Bone plays a vital piece in your oral health and in some cases, bone regeneration will help restore the function and aesthetics to your smile.
There are many things that can affect our dental health — from the foods we eat to our at-home dental routine, but chronic gum disease may lead to bone loss. Teeth are often lost to trauma and decay, but when a person has periodontal disease (gum disease) the bacteria gradually begins to eat the bone, destroying both bone and tissue in the process.
This is why tooth replacement is so integral — when the tooth is not replaced the jawbone begins to shrink from inactivity, and the shape of the jaw is lost.
Do you need a solution to one or several missing teeth? At the Alaska Center For Oral + Facial Surgery, we specialize in bone regeneration and dental implants so you can get back to living life! Learn more about bone regeneration in today’s post.
Preventing gum disease is imperative to maintaining bone health in your jaw! Stay on top of it by:
- Maintaining optimal at-home dental care (brushing and flossing)
- Scheduling routine dental cleanings and exams
- Making lifestyle changes by eating healthier, quitting smoking, and assessing your alcohol intake.
Prevention is always the standard but if you have bone loss, bone regeneration is the solution!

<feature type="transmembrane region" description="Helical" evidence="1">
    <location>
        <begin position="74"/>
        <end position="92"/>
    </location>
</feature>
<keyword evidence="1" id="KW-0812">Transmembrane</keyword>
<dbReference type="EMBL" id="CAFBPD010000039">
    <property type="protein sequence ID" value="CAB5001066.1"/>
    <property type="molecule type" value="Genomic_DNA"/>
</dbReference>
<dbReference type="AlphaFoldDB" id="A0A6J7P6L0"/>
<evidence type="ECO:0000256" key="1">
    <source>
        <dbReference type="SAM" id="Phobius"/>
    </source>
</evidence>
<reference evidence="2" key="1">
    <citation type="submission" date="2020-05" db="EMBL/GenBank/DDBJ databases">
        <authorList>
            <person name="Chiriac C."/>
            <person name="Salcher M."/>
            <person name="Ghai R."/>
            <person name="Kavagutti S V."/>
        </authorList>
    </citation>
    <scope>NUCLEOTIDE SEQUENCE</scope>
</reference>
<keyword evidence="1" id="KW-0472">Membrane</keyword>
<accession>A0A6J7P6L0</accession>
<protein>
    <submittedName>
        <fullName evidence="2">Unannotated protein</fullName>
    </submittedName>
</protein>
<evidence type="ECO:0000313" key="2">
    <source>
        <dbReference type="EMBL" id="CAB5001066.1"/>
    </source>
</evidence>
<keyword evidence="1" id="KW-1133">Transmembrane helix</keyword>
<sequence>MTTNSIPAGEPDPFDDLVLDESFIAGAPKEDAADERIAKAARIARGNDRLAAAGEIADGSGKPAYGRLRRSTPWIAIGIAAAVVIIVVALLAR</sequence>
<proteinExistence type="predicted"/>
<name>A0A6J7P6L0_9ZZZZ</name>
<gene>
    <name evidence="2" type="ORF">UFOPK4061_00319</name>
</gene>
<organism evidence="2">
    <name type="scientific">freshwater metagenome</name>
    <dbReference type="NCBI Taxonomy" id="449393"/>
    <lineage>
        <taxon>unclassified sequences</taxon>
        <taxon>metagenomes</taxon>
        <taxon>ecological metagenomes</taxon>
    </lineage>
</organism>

Regenerative Procedures – Bone Regeneration
To restore and fortify your jawbone, there are regenerative procedures that can amend lost bone and tissue to reverse some of the damage that was caused by tooth decay and gum disease.
What’s the difference between bone grafting and bone regeneration?
In bone grafting, a donor bone is taken from somewhere else in the body such as the hip. The bone is then used in conjunction with a dental implant site and incorporated into the jaw.
Bone grafts are useful in the back of the upper jaw where the bone is typically thinner because it’s under the sinus cavity. A common procedure where bone graft or bone material is used is in a sinus lift or to augment a ridge that is too narrow or thin to hold dental implants.
Bone regeneration, on the other hand, works with your body’s natural ability to produce more of your own bone tissue. A matrix or membrane may be placed at the specific site where proteins are placed to stimulate the growth of new bone tissue.
An allograft is typically what is used in bone grafting for dental implants. Bone is prepared from cadavers and then used with the patient’s own bone to regenerate bone at the repair site.
What happens in a bone regeneration treatment?
A bone regeneration treatment is an outpatient surgery, and depending on the desired treatment outcome — dental implants or other prosthetics — it may extend the overall treatment window. It is important to mention that even though a bone regeneration procedure may put a slight delay in getting dental implants, it may very well, and most likely, increase your chances of a positive treatment outcome.
Bone regeneration is carried out under anesthesia where an incision is created in the gum at the site where the bone loss in your jaw has occurred. The material is then placed and covered and the surgery site is stitched.
At one point, people suffering from tooth loss as a result of trauma, severe tooth decay, or gum disease didn’t have many options. But today and with the innovation of bone regeneration, patients with bone loss can still be eligible for dental implants.
If you have bone loss in your jaw that is impacting the way you look and how you eat and speak, schedule a bone regeneration consultation with us today!